A giant among giants, Imam Abu Haneefa towers high among the sages who have graced Islamic history. He was like a huge mirror vaulting from horizon to horizon, reflecting the Light of the Prophet. These reflections empowered generation after generation to see the Light and bask in its warmth. A great majority of the 1.7 billion Muslims in the world today (circa 2010 CE) follow the School of Fiqh named after him.
Al Imam al A’zam (the Great Imam), as he is referred to by those who adore him, was the first to define the processes that govern usool e Fiqh (the principles of Fiqh). He preceded Imam Malik by ten years, Imam Shafii by a generation and Imam Ahmed by a hundred years. Imam Abu Haneefa studied with Imam Ja’afar as Sadiq. In turn, the other great Imams had the benefit of the legacy of Imam Abu Haneefa when they took on the monumental task of codifying Fiqh.
That Imam Abu Haneefa was one of the greatest of the mujtahideen is well known. What is not commonly known is that he was also a great city planner, responsible for the planning of the city of Baghdad when it was founded by the Caliph al Mansur in 765 CE. Abu Haneefa was a mathematician of the first magnitude. He was aware of the concepts of specific density and specific volume and implemented them in practice. As a philosopher, his work anticipated the Hegelian dialectic by more than a thousand years. The Hegelian dialectic (named after Hegel the German philosopher of the 17th century) is one of the basic principles of Western philosophy. Its premise is that a higher collective truth emerges when multiple individual truths compete. To cap it all, Abu Haneefa was no hermit, or a pure academician, cloistering himself in a monastery or a mosque. He was a rich man, a successful merchant, a wonderful human being who lived among common folk with the zest and enthusiasm of a believer and contributed to the life of the community that he was a part of.
The Tigris River kisses the tomb of this mujtahid as it meanders through the now battered city of Baghdad. Located approximately six kilometers from the city center, the mosque of Abu Haneefa complex spreads out in the district of Al A’zamiyah which is named after him. It attracts pilgrims from Turkey, Bosnia, Central Asia, Afghanistan, Pakistan, India , Bangladesh, indeed from all over the Islamic world. The cemetery is old. During the Abbasid period (751 to 1258 CE) it was called Maqbaratul Khaysarun, named after the mother of the famed Caliph Harun al Rashid (763-809CE). It has the tombs of many of the Abbasid Caliphs and dignitaries.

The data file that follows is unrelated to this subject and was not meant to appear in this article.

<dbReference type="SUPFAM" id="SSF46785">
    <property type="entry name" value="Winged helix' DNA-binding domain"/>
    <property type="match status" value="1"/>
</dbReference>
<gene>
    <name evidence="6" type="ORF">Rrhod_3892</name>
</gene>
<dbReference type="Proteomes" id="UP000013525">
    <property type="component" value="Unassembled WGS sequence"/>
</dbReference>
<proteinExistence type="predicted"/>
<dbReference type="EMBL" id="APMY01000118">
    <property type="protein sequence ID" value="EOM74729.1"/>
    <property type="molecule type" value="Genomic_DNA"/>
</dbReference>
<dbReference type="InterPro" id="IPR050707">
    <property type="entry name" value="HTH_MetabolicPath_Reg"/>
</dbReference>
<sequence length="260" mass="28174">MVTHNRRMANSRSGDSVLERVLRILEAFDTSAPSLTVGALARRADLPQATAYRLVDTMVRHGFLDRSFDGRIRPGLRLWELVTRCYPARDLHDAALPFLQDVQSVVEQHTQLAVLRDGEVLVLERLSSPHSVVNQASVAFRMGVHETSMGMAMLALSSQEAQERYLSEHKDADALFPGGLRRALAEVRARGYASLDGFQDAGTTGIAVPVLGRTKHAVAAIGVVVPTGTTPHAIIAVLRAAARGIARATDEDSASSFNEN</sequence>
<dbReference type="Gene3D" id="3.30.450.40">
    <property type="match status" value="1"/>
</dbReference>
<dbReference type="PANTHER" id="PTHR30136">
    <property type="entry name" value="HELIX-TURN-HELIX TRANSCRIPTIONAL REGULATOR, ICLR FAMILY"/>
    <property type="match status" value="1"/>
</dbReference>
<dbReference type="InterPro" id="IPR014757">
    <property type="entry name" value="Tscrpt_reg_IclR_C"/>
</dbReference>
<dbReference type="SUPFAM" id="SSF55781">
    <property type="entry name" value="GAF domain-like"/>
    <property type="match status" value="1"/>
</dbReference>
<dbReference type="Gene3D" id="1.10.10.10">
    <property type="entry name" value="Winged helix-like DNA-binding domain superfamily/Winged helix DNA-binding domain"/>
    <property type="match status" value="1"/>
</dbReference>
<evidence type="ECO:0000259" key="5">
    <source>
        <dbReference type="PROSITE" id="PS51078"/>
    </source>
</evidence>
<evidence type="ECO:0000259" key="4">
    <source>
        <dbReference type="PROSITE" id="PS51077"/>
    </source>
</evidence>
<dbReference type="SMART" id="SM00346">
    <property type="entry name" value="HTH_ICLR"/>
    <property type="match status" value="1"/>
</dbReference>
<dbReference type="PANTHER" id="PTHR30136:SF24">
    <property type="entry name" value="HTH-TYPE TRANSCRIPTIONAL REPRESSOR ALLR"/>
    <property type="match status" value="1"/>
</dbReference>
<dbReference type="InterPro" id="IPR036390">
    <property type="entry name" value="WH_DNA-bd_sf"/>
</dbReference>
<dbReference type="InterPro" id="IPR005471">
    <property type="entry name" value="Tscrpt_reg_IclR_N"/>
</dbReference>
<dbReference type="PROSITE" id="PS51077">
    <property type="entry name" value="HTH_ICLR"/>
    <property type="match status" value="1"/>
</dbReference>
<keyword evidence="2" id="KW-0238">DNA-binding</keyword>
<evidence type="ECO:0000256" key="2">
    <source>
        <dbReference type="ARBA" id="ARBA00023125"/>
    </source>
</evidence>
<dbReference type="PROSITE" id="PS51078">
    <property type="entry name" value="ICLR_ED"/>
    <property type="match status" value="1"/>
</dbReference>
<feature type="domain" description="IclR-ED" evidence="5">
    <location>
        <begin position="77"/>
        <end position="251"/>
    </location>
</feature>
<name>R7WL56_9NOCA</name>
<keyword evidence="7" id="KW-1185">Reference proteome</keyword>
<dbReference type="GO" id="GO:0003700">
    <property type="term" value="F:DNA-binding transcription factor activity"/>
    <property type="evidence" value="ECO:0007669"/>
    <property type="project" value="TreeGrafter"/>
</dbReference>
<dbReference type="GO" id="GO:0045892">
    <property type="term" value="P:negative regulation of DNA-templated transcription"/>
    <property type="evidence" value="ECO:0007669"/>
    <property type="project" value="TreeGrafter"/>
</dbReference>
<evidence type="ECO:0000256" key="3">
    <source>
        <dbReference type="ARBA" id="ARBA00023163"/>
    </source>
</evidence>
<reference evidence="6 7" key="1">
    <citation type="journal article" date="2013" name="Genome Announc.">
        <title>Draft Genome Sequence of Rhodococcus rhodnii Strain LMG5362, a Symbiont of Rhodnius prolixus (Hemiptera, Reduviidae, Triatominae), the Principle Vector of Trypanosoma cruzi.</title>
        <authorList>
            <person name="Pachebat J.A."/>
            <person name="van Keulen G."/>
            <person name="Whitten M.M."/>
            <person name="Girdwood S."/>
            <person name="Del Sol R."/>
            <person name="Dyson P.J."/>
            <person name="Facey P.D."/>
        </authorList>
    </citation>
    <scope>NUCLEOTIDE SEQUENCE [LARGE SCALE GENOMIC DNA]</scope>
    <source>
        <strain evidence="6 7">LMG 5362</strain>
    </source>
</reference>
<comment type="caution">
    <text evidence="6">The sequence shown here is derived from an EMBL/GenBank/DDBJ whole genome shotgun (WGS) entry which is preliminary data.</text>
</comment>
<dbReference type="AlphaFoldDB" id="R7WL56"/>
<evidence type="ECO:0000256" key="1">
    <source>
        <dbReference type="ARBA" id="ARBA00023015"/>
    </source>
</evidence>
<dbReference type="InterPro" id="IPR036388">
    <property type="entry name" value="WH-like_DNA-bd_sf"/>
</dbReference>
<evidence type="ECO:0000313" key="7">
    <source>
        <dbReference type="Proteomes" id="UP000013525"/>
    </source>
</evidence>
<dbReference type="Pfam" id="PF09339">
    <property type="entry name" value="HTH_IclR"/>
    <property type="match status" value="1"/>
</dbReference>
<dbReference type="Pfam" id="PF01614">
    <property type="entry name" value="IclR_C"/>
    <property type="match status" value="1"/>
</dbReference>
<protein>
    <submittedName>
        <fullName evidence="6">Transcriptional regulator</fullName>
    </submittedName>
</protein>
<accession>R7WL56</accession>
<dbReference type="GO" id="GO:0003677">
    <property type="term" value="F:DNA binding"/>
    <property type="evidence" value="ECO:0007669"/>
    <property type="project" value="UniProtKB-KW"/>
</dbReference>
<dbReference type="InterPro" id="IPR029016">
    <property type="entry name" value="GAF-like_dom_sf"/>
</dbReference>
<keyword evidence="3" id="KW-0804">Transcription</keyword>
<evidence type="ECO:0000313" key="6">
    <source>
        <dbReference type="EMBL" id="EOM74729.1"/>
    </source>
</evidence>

Gazing at the Abu Haneefa mosque from across the Tigris River on the west bank is the tomb of another great savant, Imam Musa al Kazim. The district is named after him and is called Al Kazimiyah. Musa al Kazim (745-799CE) was the seventh imam in the lineage of ahl-e-bait in the Ithna Ashari Shia tradition. The Tigris River divides the two tombs and in a wistful simile symbolizes the Shia-Sunni divide that runs through Islamic history as does the river Tigris through the divided city of Baghdad. It is said among the believers on both sides that the two great scholars, Imam Abu Haneefa and Imam Musa al Kazim talk to each other in the early hours of the morning bemoaning the Shia-Sunni fitna that has engulfed Baghdad and urging the believers to build a bridge. Indeed, a bridge was built connecting the two mosques early in the twentieth century. The Shias and the Sunnis could not agree whether to call it the al-A’azamiyah bridge or the al Kazimiyah bridge. Therefore, a compromise was reached and it was simply called Burj al Imamiyah (the Bridge of the Imams).
The story of Imam Abu Haneefa is the story of the famed city of Baghdad. With the Abbasid Revolution of 750 CE, the center of gravity of political power shifted from the Arab heartland to Persia and Central Asia. Acknowledging this shift in power, the Caliph al Mansur wished to relocate his capital from Damascus, Syria. Iraq, sandwiched between Persia and the Arab world was the logical choice. Imam Abu Haneefa was commissioned by the Caliph to locate and plan a site for the new capital. Abu Haneefa chose the current location, around a bend of the River Tigris, paying careful attention to defense and communications. To obtain the concurrence of the Caliph, Abu Haneefa marked out the geometrical layout of the planned capital, showing in detail the location of the palace, the mosque, the market place, the residential areas and the fort. Then he sprinkled cotton seeds over the marked outlines. Selecting a moonless night when there was little background radiation, Imam Abu Haneefa set fire to the cotton seeds. One of the characteristics of cotton seeds is that they radiate a brilliant light when they are ignited. Using the ignited cotton seeds as his guide, Imam Abu Haneefa showed the outline of the planned city to the Caliph from a tower specially constructed for observation on the occasion. The Caliph was pleased and authorized the construction to begin.
A large number of bricks were needed for the construction of the city. Factories went up all around the selected site but there was no quality control, of either weight or size. Imam Abu Haneefa prescribed that each brick must meet specific requirements of dimensions and weight. In addition, he stipulated that the bricks, once delivered, be stacked in cubical piles of prescribed dimensions so that the total number of bricks in each pile was one thousand. In this manner, he introduced the concepts of specific density and specific volume and applied them in a major architectural project.
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